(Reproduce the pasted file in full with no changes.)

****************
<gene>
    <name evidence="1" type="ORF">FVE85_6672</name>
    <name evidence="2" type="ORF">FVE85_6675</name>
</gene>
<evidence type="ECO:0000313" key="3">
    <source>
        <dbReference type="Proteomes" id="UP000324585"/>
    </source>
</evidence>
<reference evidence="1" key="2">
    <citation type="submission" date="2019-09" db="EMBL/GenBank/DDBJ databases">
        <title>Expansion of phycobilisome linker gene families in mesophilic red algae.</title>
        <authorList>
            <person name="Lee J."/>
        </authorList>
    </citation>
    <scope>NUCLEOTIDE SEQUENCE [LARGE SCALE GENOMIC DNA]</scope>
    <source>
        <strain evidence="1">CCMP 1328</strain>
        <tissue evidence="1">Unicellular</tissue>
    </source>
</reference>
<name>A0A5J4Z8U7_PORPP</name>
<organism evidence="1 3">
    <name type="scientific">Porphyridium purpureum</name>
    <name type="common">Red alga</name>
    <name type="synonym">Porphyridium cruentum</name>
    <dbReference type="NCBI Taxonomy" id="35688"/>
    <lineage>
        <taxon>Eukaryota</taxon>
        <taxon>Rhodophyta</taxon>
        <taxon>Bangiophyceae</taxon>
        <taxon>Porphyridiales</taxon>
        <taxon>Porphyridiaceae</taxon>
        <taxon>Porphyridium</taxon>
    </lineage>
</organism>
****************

<gene>
    <name evidence="1" type="ORF">FVE85_6672</name>
    <name evidence="2" type="ORF">FVE85_6675</name>
</gene>
<evidence type="ECO:0000313" key="3">
    <source>
        <dbReference type="Proteomes" id="UP000324585"/>
    </source>
</evidence>
<reference evidence="1" key="2">
    <citation type="submission" date="2019-09" db="EMBL/GenBank/DDBJ databases">
        <title>Expansion of phycobilisome linker gene families in mesophilic red algae.</title>
        <authorList>
            <person name="Lee J."/>
        </authorList>
    </citation>
    <scope>NUCLEOTIDE SEQUENCE [LARGE SCALE GENOMIC DNA]</scope>
    <source>
        <strain evidence="1">CCMP 1328</strain>
        <tissue evidence="1">Unicellular</tissue>
    </source>
</reference>
<name>A0A5J4Z8U7_PORPP</name>
<organism evidence="1 3">
    <name type="scientific">Porphyridium purpureum</name>
    <name type="common">Red alga</name>
    <name type="synonym">Porphyridium cruentum</name>
    <dbReference type="NCBI Taxonomy" id="35688"/>
    <lineage>
        <taxon>Eukaryota</taxon>
        <taxon>Rhodophyta</taxon>
        <taxon>Bangiophyceae</taxon>
        <taxon>Porphyridiales</taxon>
        <taxon>Porphyridiaceae</taxon>
        <taxon>Porphyridium</taxon>
    </lineage>
</organism>